By Jeff Hurvitz
When you look to the horizon, to the edge of the visible ocean from any beach along Absecon Island between Atlantic City and Longport, the view is unfettered. In the next couple of years, some virtually indiscernible figures may dot that natural canvas. Those faint specks would do little to impede the sense of wonderment one gets from an oceanic daydream but would go a long way toward realizing the dream of increasing energy efficiency in this region.
Three business entities are exploring the feasibility of placing windmills between three and 16 miles from the Atlantic or Cape May County coastline. A grant of up to $19 million in pilot-project funding from the New Jersey Board of Public Utilities is acting as an inducement. It is a valid, and timely, expenditure.
Savings for consumers have been very meaningful at the area's first such project, albeit a terrestrial one immediately west of Atlantic City at the city's sewage-treatment plant. The first year of operation, 2006, saved users in Atlantic County about $426,000, according to the Atlantic County Utilities Authority, the co-originator of that wastewater-treatment facility. In 2007, the savings increased to $515,000.
The concept behind the placement of these turbine towers is quite simple: Go where the wind is greatest and space is available with little conflict from the very homeowners whose bank accounts would benefit from such an existence.
Offshore placement is still largely untested in this country, with obstacles including ocean depths and the resulting higher construction costs.
Along the Pacific coast, for example, the rapid drop-off of the continental shelf creates a construction nightmare. Along our ocean coast, the depths are much more gradual and more conducive to development.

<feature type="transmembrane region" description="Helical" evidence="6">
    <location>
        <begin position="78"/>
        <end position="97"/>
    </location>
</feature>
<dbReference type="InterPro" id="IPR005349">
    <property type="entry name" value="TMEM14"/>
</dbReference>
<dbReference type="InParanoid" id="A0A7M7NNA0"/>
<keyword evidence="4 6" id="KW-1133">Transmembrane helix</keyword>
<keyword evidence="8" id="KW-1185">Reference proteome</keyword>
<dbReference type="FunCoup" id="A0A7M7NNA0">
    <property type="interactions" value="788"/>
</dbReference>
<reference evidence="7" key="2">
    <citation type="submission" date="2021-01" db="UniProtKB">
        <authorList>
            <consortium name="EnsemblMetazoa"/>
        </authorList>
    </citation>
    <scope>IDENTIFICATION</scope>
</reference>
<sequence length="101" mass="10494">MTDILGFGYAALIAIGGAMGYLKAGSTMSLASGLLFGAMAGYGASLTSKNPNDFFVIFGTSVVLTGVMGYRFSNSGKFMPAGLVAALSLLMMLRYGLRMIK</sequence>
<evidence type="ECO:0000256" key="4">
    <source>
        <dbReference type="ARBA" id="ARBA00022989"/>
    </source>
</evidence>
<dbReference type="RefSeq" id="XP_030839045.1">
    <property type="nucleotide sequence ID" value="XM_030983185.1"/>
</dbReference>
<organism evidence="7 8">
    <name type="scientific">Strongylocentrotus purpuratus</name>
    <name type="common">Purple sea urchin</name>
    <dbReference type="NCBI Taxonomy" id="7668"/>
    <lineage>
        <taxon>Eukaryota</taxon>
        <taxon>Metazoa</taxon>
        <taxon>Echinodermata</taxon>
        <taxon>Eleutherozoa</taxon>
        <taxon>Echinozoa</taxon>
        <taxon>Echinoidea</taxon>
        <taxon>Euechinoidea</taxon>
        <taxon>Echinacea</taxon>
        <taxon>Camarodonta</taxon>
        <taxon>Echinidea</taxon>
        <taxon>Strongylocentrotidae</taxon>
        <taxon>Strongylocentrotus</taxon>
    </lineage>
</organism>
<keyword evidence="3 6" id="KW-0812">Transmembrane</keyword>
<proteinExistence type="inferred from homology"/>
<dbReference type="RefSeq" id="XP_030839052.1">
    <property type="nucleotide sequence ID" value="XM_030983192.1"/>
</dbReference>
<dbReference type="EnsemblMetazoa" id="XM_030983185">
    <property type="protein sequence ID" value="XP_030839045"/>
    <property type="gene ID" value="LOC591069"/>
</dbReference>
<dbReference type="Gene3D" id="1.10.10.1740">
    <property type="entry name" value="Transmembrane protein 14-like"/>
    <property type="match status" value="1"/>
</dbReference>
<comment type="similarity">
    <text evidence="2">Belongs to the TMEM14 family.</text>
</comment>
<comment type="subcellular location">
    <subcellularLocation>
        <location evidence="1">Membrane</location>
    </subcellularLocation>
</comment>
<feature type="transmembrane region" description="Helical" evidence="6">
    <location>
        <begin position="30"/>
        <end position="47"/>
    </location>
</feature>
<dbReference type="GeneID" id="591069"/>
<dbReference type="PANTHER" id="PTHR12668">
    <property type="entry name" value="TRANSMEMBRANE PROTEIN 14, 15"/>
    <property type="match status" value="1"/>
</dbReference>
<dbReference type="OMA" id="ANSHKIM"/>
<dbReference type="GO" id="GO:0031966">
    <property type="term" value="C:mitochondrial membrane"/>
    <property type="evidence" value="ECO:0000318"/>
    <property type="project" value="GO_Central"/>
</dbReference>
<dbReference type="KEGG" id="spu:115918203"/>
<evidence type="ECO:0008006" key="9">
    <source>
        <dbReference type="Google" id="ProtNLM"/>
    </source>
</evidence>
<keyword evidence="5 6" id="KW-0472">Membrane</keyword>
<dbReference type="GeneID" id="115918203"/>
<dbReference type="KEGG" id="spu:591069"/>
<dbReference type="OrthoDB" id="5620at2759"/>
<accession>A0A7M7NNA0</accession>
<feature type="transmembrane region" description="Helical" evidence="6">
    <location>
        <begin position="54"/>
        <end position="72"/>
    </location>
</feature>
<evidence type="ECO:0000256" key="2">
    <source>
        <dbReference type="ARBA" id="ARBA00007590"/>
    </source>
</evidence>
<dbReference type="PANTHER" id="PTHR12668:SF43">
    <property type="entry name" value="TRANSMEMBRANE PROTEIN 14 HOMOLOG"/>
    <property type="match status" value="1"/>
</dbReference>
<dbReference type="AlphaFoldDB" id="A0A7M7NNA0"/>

Of the three concerns vying for building rights, two - Public Service Enterprise Group Inc., which owns PSE&G, and Bluewater Wind L.L.C. - ought to be considered because of their stated intent to drop anchor 15 to 16 miles offshore. The third, Fishermen's Energy of New Jersey L.L.C., would build some turbines as close as three miles off Atlantic City, with the remainder six or seven miles away.
These proposed windmill farms would entail between 74 to 116 turbine towers. They would rise as high as 256 feet above the sea, in contrast to the present Atlantic County towers, which rise 380 feet. A base of about 90 feet would be needed to anchor them into the ocean floor.
Representatives from environmental groups, such as the Sierra Club of New Jersey and Environment New Jersey, a clean-energy advocate, have voiced support for the proposals. There seems to be no downside to this development.
By themselves, windmills will not solve our energy problems. But they do create another stir in the pot of energy solutions, and a valuable addition to the mix needed for our energy demanding consumption.